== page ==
'Tell Me About' Public Lecture Series 2017-2018
Date: Thursday 26 October 2017 5.15pm-6.15pm
Venue: Lecture Theatre 2.57, School of Nursing and Midwifery, Trinity College Dublin, 24 D’Olier Street, Dublin 2
Title: The Cuban Health System: our legacy from Che Guevara and Fidel Castro
Speaker: Dr Una Lynch, Sonrisa Solutions Limited
On January 1st 1959 a young lawyer (Fidel Castro) and doctor (Ernesto Che Guevara) entered government in Cuba and laid the foundations for a system of governance that has continued unabated to the present day. The creation of a health system ‘For All’ was central to the vision of the fledgling ‘revolutionary’ government in 1959. October 2017 marks the 50th anniversary of Che’s death in the Bolivian mountains and November 2017 the first anniversary of Fidel’s death.
This lecture reflects on their legacy by analysing the evolution, development and emergence of the Cuban health system as a world renowned model of excellence. It will highlight the strong parallels with the development of the NHS and use comparative statistics to illuminate the fact that excellent health outcomes are effective use of resources.
“Cuba provides solid evidence that factors other than national wealth can produce health outcomes that rival that in the richest nations.” (Dr Margaret Chan, Director General World Health Organisation, 2009)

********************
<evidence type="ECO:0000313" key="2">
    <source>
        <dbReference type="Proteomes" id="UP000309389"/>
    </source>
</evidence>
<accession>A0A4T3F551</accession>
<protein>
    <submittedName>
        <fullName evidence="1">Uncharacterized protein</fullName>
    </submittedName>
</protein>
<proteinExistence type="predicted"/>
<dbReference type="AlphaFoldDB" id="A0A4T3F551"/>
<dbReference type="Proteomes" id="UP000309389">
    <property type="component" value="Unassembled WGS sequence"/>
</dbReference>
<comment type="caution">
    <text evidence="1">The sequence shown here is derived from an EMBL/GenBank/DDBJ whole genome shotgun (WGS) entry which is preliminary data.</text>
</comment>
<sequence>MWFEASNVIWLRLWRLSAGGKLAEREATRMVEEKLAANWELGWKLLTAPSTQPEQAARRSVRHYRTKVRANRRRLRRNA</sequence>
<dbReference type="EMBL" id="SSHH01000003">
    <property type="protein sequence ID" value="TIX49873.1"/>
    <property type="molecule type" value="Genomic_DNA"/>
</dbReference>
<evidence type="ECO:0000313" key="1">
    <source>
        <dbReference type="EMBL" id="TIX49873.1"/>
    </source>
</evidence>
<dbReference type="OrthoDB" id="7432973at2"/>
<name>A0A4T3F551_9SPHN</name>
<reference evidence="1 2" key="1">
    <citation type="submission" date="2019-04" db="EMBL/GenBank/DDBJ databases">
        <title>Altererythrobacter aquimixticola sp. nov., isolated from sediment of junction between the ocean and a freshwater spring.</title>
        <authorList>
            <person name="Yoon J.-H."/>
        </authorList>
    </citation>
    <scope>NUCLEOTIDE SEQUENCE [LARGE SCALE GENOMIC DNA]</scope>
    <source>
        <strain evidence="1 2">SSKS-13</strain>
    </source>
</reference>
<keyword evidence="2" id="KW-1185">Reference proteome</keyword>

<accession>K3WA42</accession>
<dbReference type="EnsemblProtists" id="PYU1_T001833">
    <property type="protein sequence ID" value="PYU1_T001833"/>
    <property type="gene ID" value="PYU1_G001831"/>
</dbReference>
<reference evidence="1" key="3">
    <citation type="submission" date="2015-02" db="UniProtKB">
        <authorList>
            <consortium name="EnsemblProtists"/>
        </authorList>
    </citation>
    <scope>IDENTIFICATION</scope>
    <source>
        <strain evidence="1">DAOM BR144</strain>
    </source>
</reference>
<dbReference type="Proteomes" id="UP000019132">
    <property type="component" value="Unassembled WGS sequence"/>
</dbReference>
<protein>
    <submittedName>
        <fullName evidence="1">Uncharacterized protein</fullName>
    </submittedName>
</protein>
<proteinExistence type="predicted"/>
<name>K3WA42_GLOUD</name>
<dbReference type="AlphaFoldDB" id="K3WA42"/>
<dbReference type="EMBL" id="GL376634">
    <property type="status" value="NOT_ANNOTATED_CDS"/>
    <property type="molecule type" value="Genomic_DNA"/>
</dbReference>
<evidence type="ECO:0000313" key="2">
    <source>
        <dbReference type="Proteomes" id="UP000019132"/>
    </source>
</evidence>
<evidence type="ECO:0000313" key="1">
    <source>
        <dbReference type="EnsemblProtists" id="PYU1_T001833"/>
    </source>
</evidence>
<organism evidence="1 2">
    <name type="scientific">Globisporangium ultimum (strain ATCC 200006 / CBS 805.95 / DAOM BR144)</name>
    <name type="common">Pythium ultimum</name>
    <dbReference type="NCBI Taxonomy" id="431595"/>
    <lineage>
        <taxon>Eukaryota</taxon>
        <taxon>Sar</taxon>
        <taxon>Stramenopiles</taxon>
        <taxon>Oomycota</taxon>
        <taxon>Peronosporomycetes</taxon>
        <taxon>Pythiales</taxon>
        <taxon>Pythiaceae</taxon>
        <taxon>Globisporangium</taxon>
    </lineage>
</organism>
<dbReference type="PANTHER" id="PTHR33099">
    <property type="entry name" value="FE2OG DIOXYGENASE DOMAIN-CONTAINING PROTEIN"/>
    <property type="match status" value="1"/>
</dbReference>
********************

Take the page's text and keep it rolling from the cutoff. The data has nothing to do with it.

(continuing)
Cuba is currently spending about $1,800 person on health; spending in Ireland is around $3,800 and our neighbours in the USA spend over $9,000. Nevertheless all three countries have very comparable health indicators including life expectancy and infant mortality rates.
Dr Una Lynch is midwife and public health nurse. She has worked in academia, practice and policy across the island of Ireland, Latin America, Africa and with the WHO in Copenhagen. Her primary areas of interest are ageing with dignity across the life course. She has led a number of EU and international research projects including a systematic review of social accountability and inclusive service delivery for Australia Aid. Her interest in Che Guevara started in the 1990s when she worked for two years as a volunteer in Bolivia with a Jesuit run radio station. The quest for learning about the Cuban health system started a few later during her MSc in Community Health at Trinity College Dublin. Her doctoral thesis “Public Health: why are the Cubans so successful?” was completed in 2007 and for the last ten years her work with Cuba has focused primarily on healthy ageing.